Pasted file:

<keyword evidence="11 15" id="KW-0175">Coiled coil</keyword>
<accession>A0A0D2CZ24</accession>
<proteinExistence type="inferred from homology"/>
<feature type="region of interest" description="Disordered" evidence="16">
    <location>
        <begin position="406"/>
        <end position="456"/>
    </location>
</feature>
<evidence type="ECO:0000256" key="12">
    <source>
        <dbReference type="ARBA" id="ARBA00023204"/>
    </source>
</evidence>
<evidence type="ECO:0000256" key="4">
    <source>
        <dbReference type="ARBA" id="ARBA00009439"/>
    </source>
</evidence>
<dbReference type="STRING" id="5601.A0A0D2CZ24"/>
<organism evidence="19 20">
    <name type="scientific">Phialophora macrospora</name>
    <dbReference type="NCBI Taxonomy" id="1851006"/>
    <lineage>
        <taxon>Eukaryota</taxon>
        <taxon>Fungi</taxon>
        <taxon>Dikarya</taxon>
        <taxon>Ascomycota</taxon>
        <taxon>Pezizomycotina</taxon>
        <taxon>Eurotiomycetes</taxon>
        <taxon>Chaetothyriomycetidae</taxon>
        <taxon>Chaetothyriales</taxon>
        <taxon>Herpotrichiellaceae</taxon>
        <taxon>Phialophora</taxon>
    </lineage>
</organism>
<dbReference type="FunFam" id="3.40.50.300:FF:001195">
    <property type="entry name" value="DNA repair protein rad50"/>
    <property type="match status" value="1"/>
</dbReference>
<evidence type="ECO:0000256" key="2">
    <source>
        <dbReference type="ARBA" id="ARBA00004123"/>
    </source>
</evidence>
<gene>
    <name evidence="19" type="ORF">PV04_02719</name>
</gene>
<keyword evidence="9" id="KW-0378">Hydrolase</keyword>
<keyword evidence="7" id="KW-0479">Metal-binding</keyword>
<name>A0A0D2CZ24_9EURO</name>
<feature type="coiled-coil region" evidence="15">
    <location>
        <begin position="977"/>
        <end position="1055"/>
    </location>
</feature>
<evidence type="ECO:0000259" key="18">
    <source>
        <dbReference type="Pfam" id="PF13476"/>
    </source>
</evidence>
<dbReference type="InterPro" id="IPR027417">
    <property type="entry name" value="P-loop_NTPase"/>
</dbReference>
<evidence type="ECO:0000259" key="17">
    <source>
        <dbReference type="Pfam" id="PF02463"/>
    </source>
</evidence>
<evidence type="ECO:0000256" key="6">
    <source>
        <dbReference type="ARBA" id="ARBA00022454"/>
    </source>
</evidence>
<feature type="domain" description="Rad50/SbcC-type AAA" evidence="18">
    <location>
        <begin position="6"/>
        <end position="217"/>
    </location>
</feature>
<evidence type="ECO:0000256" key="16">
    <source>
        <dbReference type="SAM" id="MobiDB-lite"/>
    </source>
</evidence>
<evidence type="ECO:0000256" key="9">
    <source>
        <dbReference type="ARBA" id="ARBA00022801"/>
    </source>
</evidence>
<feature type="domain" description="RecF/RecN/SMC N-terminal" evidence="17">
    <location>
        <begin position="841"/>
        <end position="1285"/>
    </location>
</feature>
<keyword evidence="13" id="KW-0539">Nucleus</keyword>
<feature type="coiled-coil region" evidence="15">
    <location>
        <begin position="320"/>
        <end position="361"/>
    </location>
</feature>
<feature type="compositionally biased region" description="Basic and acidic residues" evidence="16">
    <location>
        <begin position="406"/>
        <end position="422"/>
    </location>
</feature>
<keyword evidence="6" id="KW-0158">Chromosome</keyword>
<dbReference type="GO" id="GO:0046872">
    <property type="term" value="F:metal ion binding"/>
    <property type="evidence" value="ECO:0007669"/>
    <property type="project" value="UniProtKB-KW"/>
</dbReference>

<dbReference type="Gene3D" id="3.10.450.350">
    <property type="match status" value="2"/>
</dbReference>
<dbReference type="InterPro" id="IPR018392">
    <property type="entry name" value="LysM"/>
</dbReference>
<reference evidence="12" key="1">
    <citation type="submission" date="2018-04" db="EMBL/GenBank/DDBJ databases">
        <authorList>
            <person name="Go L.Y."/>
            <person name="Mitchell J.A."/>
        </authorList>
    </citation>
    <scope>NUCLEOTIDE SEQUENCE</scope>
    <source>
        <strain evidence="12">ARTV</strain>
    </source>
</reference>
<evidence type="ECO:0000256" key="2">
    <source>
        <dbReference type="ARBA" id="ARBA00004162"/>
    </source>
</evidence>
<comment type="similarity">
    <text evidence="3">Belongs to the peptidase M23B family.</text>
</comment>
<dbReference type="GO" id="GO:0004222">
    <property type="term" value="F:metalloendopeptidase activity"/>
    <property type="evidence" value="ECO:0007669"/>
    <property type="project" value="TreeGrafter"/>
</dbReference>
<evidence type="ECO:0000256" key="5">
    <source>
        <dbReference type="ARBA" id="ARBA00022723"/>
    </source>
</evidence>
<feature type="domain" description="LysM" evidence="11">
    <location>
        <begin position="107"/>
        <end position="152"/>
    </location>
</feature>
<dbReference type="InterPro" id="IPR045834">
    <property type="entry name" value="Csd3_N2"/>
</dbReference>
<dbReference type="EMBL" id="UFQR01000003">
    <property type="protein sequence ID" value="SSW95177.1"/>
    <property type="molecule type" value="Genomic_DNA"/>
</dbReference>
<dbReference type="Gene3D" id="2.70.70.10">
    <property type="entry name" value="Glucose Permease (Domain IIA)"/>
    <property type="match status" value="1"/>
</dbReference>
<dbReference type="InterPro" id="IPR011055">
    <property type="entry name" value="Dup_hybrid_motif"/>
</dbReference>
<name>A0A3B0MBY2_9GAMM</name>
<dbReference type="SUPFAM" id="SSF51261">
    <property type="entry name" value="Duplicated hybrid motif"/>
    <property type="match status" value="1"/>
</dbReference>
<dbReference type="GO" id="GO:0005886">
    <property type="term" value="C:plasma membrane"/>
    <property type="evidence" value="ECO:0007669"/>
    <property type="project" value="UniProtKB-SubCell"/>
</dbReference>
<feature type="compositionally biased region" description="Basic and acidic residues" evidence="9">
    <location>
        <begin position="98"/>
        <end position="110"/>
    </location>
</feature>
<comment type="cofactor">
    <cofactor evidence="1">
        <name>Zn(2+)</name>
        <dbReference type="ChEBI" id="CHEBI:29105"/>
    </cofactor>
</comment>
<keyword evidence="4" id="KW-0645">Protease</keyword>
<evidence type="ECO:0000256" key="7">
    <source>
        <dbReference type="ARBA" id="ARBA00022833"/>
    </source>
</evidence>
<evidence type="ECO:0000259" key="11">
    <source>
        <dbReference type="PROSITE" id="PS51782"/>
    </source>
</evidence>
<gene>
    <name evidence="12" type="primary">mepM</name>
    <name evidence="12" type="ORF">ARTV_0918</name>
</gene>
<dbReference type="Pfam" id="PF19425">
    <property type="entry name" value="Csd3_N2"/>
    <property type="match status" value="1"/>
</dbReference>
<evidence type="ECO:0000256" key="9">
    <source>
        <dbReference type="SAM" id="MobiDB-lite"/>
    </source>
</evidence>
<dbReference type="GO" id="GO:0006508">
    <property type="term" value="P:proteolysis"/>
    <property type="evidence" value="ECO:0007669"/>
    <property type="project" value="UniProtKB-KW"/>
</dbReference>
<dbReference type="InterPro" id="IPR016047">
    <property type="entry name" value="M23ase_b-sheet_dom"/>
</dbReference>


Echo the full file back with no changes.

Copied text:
<keyword evidence="11 15" id="KW-0175">Coiled coil</keyword>
<accession>A0A0D2CZ24</accession>
<proteinExistence type="inferred from homology"/>
<feature type="region of interest" description="Disordered" evidence="16">
    <location>
        <begin position="406"/>
        <end position="456"/>
    </location>
</feature>
<evidence type="ECO:0000256" key="12">
    <source>
        <dbReference type="ARBA" id="ARBA00023204"/>
    </source>
</evidence>
<evidence type="ECO:0000256" key="4">
    <source>
        <dbReference type="ARBA" id="ARBA00009439"/>
    </source>
</evidence>
<dbReference type="STRING" id="5601.A0A0D2CZ24"/>
<organism evidence="19 20">
    <name type="scientific">Phialophora macrospora</name>
    <dbReference type="NCBI Taxonomy" id="1851006"/>
    <lineage>
        <taxon>Eukaryota</taxon>
        <taxon>Fungi</taxon>
        <taxon>Dikarya</taxon>
        <taxon>Ascomycota</taxon>
        <taxon>Pezizomycotina</taxon>
        <taxon>Eurotiomycetes</taxon>
        <taxon>Chaetothyriomycetidae</taxon>
        <taxon>Chaetothyriales</taxon>
        <taxon>Herpotrichiellaceae</taxon>
        <taxon>Phialophora</taxon>
    </lineage>
</organism>
<dbReference type="FunFam" id="3.40.50.300:FF:001195">
    <property type="entry name" value="DNA repair protein rad50"/>
    <property type="match status" value="1"/>
</dbReference>
<evidence type="ECO:0000256" key="2">
    <source>
        <dbReference type="ARBA" id="ARBA00004123"/>
    </source>
</evidence>
<gene>
    <name evidence="19" type="ORF">PV04_02719</name>
</gene>
<keyword evidence="9" id="KW-0378">Hydrolase</keyword>
<keyword evidence="7" id="KW-0479">Metal-binding</keyword>
<name>A0A0D2CZ24_9EURO</name>
<feature type="coiled-coil region" evidence="15">
    <location>
        <begin position="977"/>
        <end position="1055"/>
    </location>
</feature>
<evidence type="ECO:0000259" key="18">
    <source>
        <dbReference type="Pfam" id="PF13476"/>
    </source>
</evidence>
<dbReference type="InterPro" id="IPR027417">
    <property type="entry name" value="P-loop_NTPase"/>
</dbReference>
<evidence type="ECO:0000259" key="17">
    <source>
        <dbReference type="Pfam" id="PF02463"/>
    </source>
</evidence>
<evidence type="ECO:0000256" key="6">
    <source>
        <dbReference type="ARBA" id="ARBA00022454"/>
    </source>
</evidence>
<feature type="domain" description="Rad50/SbcC-type AAA" evidence="18">
    <location>
        <begin position="6"/>
        <end position="217"/>
    </location>
</feature>
<evidence type="ECO:0000256" key="16">
    <source>
        <dbReference type="SAM" id="MobiDB-lite"/>
    </source>
</evidence>
<evidence type="ECO:0000256" key="9">
    <source>
        <dbReference type="ARBA" id="ARBA00022801"/>
    </source>
</evidence>
<feature type="domain" description="RecF/RecN/SMC N-terminal" evidence="17">
    <location>
        <begin position="841"/>
        <end position="1285"/>
    </location>
</feature>
<keyword evidence="13" id="KW-0539">Nucleus</keyword>
<feature type="coiled-coil region" evidence="15">
    <location>
        <begin position="320"/>
        <end position="361"/>
    </location>
</feature>
<feature type="compositionally biased region" description="Basic and acidic residues" evidence="16">
    <location>
        <begin position="406"/>
        <end position="422"/>
    </location>
</feature>
<keyword evidence="6" id="KW-0158">Chromosome</keyword>
<dbReference type="GO" id="GO:0046872">
    <property type="term" value="F:metal ion binding"/>
    <property type="evidence" value="ECO:0007669"/>
    <property type="project" value="UniProtKB-KW"/>
</dbReference>

<dbReference type="Gene3D" id="3.10.450.350">
    <property type="match status" value="2"/>
</dbReference>
<dbReference type="InterPro" id="IPR018392">
    <property type="entry name" value="LysM"/>
</dbReference>
<reference evidence="12" key="1">
    <citation type="submission" date="2018-04" db="EMBL/GenBank/DDBJ databases">
        <authorList>
            <person name="Go L.Y."/>
            <person name="Mitchell J.A."/>
        </authorList>
    </citation>
    <scope>NUCLEOTIDE SEQUENCE</scope>
    <source>
        <strain evidence="12">ARTV</strain>
    </source>
</reference>
<evidence type="ECO:0000256" key="2">
    <source>
        <dbReference type="ARBA" id="ARBA00004162"/>
    </source>
</evidence>
<comment type="similarity">
    <text evidence="3">Belongs to the peptidase M23B family.</text>
</comment>
<dbReference type="GO" id="GO:0004222">
    <property type="term" value="F:metalloendopeptidase activity"/>
    <property type="evidence" value="ECO:0007669"/>
    <property type="project" value="TreeGrafter"/>
</dbReference>
<evidence type="ECO:0000256" key="5">
    <source>
        <dbReference type="ARBA" id="ARBA00022723"/>
    </source>
</evidence>
<feature type="domain" description="LysM" evidence="11">
    <location>
        <begin position="107"/>
        <end position="152"/>
    </location>
</feature>
<dbReference type="InterPro" id="IPR045834">
    <property type="entry name" value="Csd3_N2"/>
</dbReference>
<dbReference type="EMBL" id="UFQR01000003">
    <property type="protein sequence ID" value="SSW95177.1"/>
    <property type="molecule type" value="Genomic_DNA"/>
</dbReference>
<dbReference type="Gene3D" id="2.70.70.10">
    <property type="entry name" value="Glucose Permease (Domain IIA)"/>
    <property type="match status" value="1"/>
</dbReference>
<dbReference type="InterPro" id="IPR011055">
    <property type="entry name" value="Dup_hybrid_motif"/>
</dbReference>
<name>A0A3B0MBY2_9GAMM</name>
<dbReference type="SUPFAM" id="SSF51261">
    <property type="entry name" value="Duplicated hybrid motif"/>
    <property type="match status" value="1"/>
</dbReference>
<dbReference type="GO" id="GO:0005886">
    <property type="term" value="C:plasma membrane"/>
    <property type="evidence" value="ECO:0007669"/>
    <property type="project" value="UniProtKB-SubCell"/>
</dbReference>
<feature type="compositionally biased region" description="Basic and acidic residues" evidence="9">
    <location>
        <begin position="98"/>
        <end position="110"/>
    </location>
</feature>
<comment type="cofactor">
    <cofactor evidence="1">
        <name>Zn(2+)</name>
        <dbReference type="ChEBI" id="CHEBI:29105"/>
    </cofactor>
</comment>
<keyword evidence="4" id="KW-0645">Protease</keyword>
<evidence type="ECO:0000256" key="7">
    <source>
        <dbReference type="ARBA" id="ARBA00022833"/>
    </source>
</evidence>
<evidence type="ECO:0000259" key="11">
    <source>
        <dbReference type="PROSITE" id="PS51782"/>
    </source>
</evidence>
<gene>
    <name evidence="12" type="primary">mepM</name>
    <name evidence="12" type="ORF">ARTV_0918</name>
</gene>
<dbReference type="Pfam" id="PF19425">
    <property type="entry name" value="Csd3_N2"/>
    <property type="match status" value="1"/>
</dbReference>
<evidence type="ECO:0000256" key="9">
    <source>
        <dbReference type="SAM" id="MobiDB-lite"/>
    </source>
</evidence>
<dbReference type="GO" id="GO:0006508">
    <property type="term" value="P:proteolysis"/>
    <property type="evidence" value="ECO:0007669"/>
    <property type="project" value="UniProtKB-KW"/>
</dbReference>
<dbReference type="InterPro" id="IPR016047">
    <property type="entry name" value="M23ase_b-sheet_dom"/>
</dbReference>